The Murray State Cinema International season continues with El techo, or On the Roof, a 2017 Cuban film directed by Patricia Ramos. Program director, Dr. Thérèse St. Paul, speaks with Tracy Ross about the lighthearted romantic comedy's upcoming screenings.
" "Offering a much welcome look at contemporary Cuba" (Manuel Betancourt, Remezcla), On the Roof is a deliciously off-beat romantic comedy that "offers an impeccable balance of colloquial charm and universal appeal," with highly relatable characters with varying degrees of ambition, ingenuity, and quirk. The rooftop terrace as a place of limited freedom could be a symbol for some of the problems facing Contemporary youth."
El Techo, or On the Roof, follows "a group of friends whose lives seem to be limited to a rooftop in Havana," St. Paul begins. "In many ways, this is like a microcosm of a neighborhood. It could be like Cuba itself for young people, where there doesn't seem to be a lot of work opportunities. These young people are trying to figure out all sorts of things: themselves, who they are, what they're going to do with their lives in that kind of limited opportunity environment. That is real."
St. Paul hopes members of the local community who have lived in or been to Cuba will come to this screening to offer a "balanced pro and contra for Cuba because I think people tend to demonize Cuba," she explains. "In many ways, there are other things that Cuba has really successfully done. They don't go into that, but [the film] shows that there's no abject poverty in Cuba like you can find in other parts of Latin America, or horrible discrimination between the have and have-nots like you find in Guatemala. We had a [Cinema International screening] several years ago...looking at the lives of native Indians who live up in coffee-growing areas and are exploited. This is not happening in Cuba."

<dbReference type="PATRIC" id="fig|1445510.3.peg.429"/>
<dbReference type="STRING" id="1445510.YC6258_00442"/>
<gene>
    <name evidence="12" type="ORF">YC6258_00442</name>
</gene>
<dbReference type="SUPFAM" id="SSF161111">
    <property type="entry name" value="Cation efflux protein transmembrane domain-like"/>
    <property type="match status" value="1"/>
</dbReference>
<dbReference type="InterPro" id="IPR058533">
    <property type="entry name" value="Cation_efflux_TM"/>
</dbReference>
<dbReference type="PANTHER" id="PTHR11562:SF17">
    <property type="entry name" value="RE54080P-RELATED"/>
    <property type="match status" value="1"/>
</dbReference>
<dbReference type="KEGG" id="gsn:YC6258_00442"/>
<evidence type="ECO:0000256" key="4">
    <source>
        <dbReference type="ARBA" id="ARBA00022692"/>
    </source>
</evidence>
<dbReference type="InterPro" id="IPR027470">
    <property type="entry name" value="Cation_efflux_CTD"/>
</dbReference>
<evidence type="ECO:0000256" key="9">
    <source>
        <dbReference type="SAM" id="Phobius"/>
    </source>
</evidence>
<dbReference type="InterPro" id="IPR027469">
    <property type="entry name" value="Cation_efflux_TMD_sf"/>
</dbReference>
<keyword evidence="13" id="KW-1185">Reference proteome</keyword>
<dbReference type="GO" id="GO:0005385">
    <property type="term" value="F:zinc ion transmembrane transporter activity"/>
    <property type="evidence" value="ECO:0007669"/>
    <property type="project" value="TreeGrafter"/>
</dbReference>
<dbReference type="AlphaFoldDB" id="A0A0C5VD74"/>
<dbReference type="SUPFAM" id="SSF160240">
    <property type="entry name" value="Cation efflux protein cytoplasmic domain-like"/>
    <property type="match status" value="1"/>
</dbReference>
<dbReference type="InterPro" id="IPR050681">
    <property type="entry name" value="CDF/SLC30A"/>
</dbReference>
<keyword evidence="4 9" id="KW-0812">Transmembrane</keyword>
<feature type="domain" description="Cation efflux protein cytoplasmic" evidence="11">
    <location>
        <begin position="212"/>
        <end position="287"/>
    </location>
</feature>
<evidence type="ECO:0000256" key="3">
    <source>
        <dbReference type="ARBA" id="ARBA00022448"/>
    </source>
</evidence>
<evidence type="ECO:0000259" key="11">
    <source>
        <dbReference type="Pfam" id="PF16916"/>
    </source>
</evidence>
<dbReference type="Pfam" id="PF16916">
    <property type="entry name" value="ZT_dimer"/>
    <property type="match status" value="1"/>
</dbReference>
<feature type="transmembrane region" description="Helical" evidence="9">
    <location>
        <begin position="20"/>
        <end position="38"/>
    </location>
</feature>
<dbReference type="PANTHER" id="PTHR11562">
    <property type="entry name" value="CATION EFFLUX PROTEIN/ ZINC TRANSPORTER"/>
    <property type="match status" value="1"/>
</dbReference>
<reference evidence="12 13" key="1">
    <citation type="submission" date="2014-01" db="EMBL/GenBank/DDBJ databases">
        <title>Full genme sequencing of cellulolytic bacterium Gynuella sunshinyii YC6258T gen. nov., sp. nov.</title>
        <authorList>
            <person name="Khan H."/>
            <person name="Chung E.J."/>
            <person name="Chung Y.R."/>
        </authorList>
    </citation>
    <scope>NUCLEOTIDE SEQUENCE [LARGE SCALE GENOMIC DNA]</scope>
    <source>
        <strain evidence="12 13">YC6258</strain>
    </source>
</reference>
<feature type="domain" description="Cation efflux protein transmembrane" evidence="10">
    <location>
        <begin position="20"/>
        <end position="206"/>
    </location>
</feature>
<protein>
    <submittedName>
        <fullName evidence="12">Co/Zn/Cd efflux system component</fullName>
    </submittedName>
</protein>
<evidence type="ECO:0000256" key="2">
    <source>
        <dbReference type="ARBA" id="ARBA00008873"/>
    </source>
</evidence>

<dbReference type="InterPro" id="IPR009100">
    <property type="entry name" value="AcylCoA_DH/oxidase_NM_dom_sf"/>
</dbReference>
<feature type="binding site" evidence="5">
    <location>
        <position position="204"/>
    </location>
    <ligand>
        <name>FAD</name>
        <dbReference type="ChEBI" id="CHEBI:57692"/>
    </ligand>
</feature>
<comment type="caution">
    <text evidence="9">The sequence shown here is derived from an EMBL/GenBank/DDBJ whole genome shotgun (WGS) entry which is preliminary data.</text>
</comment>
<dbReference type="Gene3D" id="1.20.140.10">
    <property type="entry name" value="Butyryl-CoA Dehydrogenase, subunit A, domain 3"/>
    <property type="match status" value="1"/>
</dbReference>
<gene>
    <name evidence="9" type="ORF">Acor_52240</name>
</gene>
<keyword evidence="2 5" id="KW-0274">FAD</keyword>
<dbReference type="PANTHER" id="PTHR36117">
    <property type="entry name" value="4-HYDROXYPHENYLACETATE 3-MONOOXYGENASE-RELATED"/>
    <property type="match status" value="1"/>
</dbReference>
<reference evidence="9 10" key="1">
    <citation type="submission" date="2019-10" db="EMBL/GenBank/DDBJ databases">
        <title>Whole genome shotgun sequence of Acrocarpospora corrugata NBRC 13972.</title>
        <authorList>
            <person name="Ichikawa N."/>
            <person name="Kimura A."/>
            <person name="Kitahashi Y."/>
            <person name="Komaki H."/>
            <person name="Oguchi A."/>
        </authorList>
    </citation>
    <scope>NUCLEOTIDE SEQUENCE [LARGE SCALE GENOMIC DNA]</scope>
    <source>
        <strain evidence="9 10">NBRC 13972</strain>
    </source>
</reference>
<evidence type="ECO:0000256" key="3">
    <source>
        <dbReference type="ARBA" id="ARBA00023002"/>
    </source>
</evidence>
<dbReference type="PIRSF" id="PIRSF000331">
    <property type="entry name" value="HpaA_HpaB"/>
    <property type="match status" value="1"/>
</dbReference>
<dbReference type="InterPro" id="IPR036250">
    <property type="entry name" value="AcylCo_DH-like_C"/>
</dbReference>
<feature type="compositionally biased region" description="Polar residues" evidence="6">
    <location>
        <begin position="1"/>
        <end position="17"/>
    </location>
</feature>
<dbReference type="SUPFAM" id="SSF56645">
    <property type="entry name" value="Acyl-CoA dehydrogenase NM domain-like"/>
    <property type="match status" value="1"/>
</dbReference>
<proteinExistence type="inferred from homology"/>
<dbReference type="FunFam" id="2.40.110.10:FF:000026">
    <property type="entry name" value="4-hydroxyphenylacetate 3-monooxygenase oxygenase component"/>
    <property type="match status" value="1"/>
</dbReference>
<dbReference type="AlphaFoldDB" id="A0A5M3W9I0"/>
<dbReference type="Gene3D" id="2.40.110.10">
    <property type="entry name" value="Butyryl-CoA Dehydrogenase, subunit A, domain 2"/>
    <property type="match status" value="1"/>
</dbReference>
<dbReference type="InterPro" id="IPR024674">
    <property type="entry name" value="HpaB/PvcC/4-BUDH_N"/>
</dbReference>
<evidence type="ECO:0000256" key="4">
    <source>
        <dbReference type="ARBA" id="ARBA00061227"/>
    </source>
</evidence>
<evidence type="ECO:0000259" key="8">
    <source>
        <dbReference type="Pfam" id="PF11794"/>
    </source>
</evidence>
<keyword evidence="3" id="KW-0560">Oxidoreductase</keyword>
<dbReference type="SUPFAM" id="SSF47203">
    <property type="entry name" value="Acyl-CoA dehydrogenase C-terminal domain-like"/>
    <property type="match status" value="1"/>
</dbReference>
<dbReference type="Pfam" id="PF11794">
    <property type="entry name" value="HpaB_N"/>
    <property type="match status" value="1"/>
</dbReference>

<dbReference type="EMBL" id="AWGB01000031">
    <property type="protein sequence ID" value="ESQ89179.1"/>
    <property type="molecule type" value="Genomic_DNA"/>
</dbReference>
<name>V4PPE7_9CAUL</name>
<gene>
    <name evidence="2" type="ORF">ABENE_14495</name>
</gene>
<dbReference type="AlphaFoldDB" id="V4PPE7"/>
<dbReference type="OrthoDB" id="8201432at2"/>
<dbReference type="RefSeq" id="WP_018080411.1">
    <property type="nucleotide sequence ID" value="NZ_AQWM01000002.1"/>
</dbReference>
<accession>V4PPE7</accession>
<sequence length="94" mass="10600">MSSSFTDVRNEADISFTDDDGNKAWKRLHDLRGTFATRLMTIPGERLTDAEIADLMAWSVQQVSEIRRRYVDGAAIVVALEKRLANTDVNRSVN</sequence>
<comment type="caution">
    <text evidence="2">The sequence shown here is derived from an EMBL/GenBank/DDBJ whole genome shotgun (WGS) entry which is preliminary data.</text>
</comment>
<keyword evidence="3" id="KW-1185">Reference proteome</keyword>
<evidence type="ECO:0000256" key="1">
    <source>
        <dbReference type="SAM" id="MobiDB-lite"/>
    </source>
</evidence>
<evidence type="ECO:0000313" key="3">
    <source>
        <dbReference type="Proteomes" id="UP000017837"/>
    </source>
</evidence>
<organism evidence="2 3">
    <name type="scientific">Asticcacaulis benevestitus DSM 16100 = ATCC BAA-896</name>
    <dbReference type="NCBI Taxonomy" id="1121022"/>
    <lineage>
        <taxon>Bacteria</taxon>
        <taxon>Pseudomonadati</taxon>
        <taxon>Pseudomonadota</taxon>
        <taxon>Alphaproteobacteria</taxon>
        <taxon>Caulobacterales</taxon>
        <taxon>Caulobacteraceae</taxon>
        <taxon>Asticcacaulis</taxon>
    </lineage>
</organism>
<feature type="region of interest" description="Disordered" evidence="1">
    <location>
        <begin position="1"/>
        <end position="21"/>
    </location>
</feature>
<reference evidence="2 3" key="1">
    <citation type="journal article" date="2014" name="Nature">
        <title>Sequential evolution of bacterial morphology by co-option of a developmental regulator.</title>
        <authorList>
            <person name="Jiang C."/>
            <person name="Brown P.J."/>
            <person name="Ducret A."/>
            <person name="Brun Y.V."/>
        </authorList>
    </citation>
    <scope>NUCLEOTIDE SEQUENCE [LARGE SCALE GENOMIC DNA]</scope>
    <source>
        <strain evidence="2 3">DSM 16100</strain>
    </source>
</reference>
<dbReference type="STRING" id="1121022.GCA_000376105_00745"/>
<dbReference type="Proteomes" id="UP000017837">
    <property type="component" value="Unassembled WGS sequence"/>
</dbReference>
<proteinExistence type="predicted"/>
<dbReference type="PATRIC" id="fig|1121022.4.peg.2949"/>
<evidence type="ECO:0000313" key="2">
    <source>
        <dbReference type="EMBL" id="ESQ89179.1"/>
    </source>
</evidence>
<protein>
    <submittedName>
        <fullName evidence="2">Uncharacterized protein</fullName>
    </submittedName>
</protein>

The most pressing issue of Cuban youth presented in On the Roof is a lack of opportunity. "There's been an embargo in Cuba. As a result, people cannot travel like they want. They cannot trade as they want. So their concept of business is limited. All that happens in the movie when the kids are trying to find out what they're going to do. It's a trial and error of young people growing up in Cuba with different perspectives, different dreams -- it's very endearing."
"I think [the film]...is universal," St. Paul continues. "What is facing young people all over the world is the same thing. You've got to find who you are; you want to find your roots. You want to get going, earn some money, find the right partner. You want to be happy. You want to have dreams of a possible future."
On the Roof will be presented in the Curris Center Theater on the third floor of the Curris Center this Thursday, September 17th, and Saturday, September 19th, at 7:30 p.m. These limited capacity, socially distanced screenings are free and open to the public. For more information on Murray State's Cinema International program, visit the Murray State website.